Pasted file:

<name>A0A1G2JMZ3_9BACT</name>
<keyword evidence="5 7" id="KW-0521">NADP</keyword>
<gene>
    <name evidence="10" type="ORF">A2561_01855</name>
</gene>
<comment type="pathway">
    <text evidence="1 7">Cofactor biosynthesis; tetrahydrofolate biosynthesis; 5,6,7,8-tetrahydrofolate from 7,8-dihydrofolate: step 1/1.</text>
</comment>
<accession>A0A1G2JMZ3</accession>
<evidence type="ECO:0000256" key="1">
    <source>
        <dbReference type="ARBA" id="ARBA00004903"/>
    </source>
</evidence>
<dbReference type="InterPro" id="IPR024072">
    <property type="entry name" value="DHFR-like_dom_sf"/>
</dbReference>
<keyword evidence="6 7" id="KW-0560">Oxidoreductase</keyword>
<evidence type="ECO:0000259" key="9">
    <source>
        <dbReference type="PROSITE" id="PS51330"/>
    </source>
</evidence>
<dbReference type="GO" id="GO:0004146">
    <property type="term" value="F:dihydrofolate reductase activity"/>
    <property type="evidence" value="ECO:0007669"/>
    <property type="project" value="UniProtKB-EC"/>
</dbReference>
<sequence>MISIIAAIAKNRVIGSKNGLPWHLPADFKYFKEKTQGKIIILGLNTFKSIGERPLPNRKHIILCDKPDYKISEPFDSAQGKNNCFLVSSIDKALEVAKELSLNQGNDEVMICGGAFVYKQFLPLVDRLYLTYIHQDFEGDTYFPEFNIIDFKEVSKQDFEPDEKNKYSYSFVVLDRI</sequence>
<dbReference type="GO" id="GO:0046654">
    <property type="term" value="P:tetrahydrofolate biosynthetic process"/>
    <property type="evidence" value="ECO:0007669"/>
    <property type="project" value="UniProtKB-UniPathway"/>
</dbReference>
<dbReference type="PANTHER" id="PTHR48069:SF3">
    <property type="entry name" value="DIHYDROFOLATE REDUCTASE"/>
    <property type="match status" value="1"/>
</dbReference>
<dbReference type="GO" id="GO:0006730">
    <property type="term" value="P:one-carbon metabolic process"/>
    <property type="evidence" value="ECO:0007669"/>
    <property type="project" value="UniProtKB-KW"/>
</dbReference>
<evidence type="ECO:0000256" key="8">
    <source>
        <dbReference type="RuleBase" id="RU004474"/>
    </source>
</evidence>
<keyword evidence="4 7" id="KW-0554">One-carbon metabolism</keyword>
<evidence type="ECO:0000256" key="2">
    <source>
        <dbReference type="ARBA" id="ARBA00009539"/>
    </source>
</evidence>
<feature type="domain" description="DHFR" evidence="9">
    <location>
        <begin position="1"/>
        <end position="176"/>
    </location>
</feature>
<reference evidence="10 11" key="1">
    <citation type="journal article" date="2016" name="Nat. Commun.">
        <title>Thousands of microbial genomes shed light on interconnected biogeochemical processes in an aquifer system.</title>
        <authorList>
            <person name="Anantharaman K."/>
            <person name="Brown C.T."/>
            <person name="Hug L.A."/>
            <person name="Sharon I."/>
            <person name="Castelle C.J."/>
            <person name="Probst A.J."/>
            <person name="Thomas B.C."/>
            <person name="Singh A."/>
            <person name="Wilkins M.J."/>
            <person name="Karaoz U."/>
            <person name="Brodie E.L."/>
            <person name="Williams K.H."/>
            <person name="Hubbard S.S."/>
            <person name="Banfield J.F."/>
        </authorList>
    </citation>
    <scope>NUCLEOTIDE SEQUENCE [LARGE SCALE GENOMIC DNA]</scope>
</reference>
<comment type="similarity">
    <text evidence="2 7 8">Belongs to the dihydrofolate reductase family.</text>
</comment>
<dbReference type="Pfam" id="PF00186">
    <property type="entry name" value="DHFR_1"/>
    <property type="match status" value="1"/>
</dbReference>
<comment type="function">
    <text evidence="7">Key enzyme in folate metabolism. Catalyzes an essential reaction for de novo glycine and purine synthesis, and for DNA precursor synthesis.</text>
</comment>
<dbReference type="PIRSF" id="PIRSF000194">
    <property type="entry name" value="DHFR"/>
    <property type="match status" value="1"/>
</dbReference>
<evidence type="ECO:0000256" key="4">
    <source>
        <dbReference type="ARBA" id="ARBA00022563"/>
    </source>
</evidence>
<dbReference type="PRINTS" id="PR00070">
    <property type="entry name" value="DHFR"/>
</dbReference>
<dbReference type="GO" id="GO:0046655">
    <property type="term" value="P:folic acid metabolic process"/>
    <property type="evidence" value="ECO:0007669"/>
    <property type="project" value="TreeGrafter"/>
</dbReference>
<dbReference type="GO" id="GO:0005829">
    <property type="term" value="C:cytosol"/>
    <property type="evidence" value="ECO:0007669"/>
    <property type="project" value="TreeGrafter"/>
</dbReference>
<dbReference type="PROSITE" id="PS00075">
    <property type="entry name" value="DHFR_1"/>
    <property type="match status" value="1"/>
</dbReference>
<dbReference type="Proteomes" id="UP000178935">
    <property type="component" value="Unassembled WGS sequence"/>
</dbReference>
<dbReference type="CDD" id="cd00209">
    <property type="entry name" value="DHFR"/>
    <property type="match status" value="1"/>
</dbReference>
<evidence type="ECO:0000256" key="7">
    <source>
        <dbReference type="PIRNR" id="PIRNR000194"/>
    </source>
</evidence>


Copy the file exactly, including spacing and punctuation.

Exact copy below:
<name>A0A1G2JMZ3_9BACT</name>
<keyword evidence="5 7" id="KW-0521">NADP</keyword>
<gene>
    <name evidence="10" type="ORF">A2561_01855</name>
</gene>
<comment type="pathway">
    <text evidence="1 7">Cofactor biosynthesis; tetrahydrofolate biosynthesis; 5,6,7,8-tetrahydrofolate from 7,8-dihydrofolate: step 1/1.</text>
</comment>
<accession>A0A1G2JMZ3</accession>
<evidence type="ECO:0000256" key="1">
    <source>
        <dbReference type="ARBA" id="ARBA00004903"/>
    </source>
</evidence>
<dbReference type="InterPro" id="IPR024072">
    <property type="entry name" value="DHFR-like_dom_sf"/>
</dbReference>
<keyword evidence="6 7" id="KW-0560">Oxidoreductase</keyword>
<evidence type="ECO:0000259" key="9">
    <source>
        <dbReference type="PROSITE" id="PS51330"/>
    </source>
</evidence>
<dbReference type="GO" id="GO:0004146">
    <property type="term" value="F:dihydrofolate reductase activity"/>
    <property type="evidence" value="ECO:0007669"/>
    <property type="project" value="UniProtKB-EC"/>
</dbReference>
<sequence>MISIIAAIAKNRVIGSKNGLPWHLPADFKYFKEKTQGKIIILGLNTFKSIGERPLPNRKHIILCDKPDYKISEPFDSAQGKNNCFLVSSIDKALEVAKELSLNQGNDEVMICGGAFVYKQFLPLVDRLYLTYIHQDFEGDTYFPEFNIIDFKEVSKQDFEPDEKNKYSYSFVVLDRI</sequence>
<dbReference type="GO" id="GO:0046654">
    <property type="term" value="P:tetrahydrofolate biosynthetic process"/>
    <property type="evidence" value="ECO:0007669"/>
    <property type="project" value="UniProtKB-UniPathway"/>
</dbReference>
<dbReference type="PANTHER" id="PTHR48069:SF3">
    <property type="entry name" value="DIHYDROFOLATE REDUCTASE"/>
    <property type="match status" value="1"/>
</dbReference>
<dbReference type="GO" id="GO:0006730">
    <property type="term" value="P:one-carbon metabolic process"/>
    <property type="evidence" value="ECO:0007669"/>
    <property type="project" value="UniProtKB-KW"/>
</dbReference>
<evidence type="ECO:0000256" key="8">
    <source>
        <dbReference type="RuleBase" id="RU004474"/>
    </source>
</evidence>
<keyword evidence="4 7" id="KW-0554">One-carbon metabolism</keyword>
<evidence type="ECO:0000256" key="2">
    <source>
        <dbReference type="ARBA" id="ARBA00009539"/>
    </source>
</evidence>
<feature type="domain" description="DHFR" evidence="9">
    <location>
        <begin position="1"/>
        <end position="176"/>
    </location>
</feature>
<reference evidence="10 11" key="1">
    <citation type="journal article" date="2016" name="Nat. Commun.">
        <title>Thousands of microbial genomes shed light on interconnected biogeochemical processes in an aquifer system.</title>
        <authorList>
            <person name="Anantharaman K."/>
            <person name="Brown C.T."/>
            <person name="Hug L.A."/>
            <person name="Sharon I."/>
            <person name="Castelle C.J."/>
            <person name="Probst A.J."/>
            <person name="Thomas B.C."/>
            <person name="Singh A."/>
            <person name="Wilkins M.J."/>
            <person name="Karaoz U."/>
            <person name="Brodie E.L."/>
            <person name="Williams K.H."/>
            <person name="Hubbard S.S."/>
            <person name="Banfield J.F."/>
        </authorList>
    </citation>
    <scope>NUCLEOTIDE SEQUENCE [LARGE SCALE GENOMIC DNA]</scope>
</reference>
<comment type="similarity">
    <text evidence="2 7 8">Belongs to the dihydrofolate reductase family.</text>
</comment>
<dbReference type="Pfam" id="PF00186">
    <property type="entry name" value="DHFR_1"/>
    <property type="match status" value="1"/>
</dbReference>
<comment type="function">
    <text evidence="7">Key enzyme in folate metabolism. Catalyzes an essential reaction for de novo glycine and purine synthesis, and for DNA precursor synthesis.</text>
</comment>
<dbReference type="PIRSF" id="PIRSF000194">
    <property type="entry name" value="DHFR"/>
    <property type="match status" value="1"/>
</dbReference>
<evidence type="ECO:0000256" key="4">
    <source>
        <dbReference type="ARBA" id="ARBA00022563"/>
    </source>
</evidence>
<dbReference type="PRINTS" id="PR00070">
    <property type="entry name" value="DHFR"/>
</dbReference>
<dbReference type="GO" id="GO:0046655">
    <property type="term" value="P:folic acid metabolic process"/>
    <property type="evidence" value="ECO:0007669"/>
    <property type="project" value="TreeGrafter"/>
</dbReference>
<dbReference type="GO" id="GO:0005829">
    <property type="term" value="C:cytosol"/>
    <property type="evidence" value="ECO:0007669"/>
    <property type="project" value="TreeGrafter"/>
</dbReference>
<dbReference type="PROSITE" id="PS00075">
    <property type="entry name" value="DHFR_1"/>
    <property type="match status" value="1"/>
</dbReference>
<dbReference type="Proteomes" id="UP000178935">
    <property type="component" value="Unassembled WGS sequence"/>
</dbReference>
<dbReference type="CDD" id="cd00209">
    <property type="entry name" value="DHFR"/>
    <property type="match status" value="1"/>
</dbReference>
<evidence type="ECO:0000256" key="7">
    <source>
        <dbReference type="PIRNR" id="PIRNR000194"/>
    </source>
</evidence>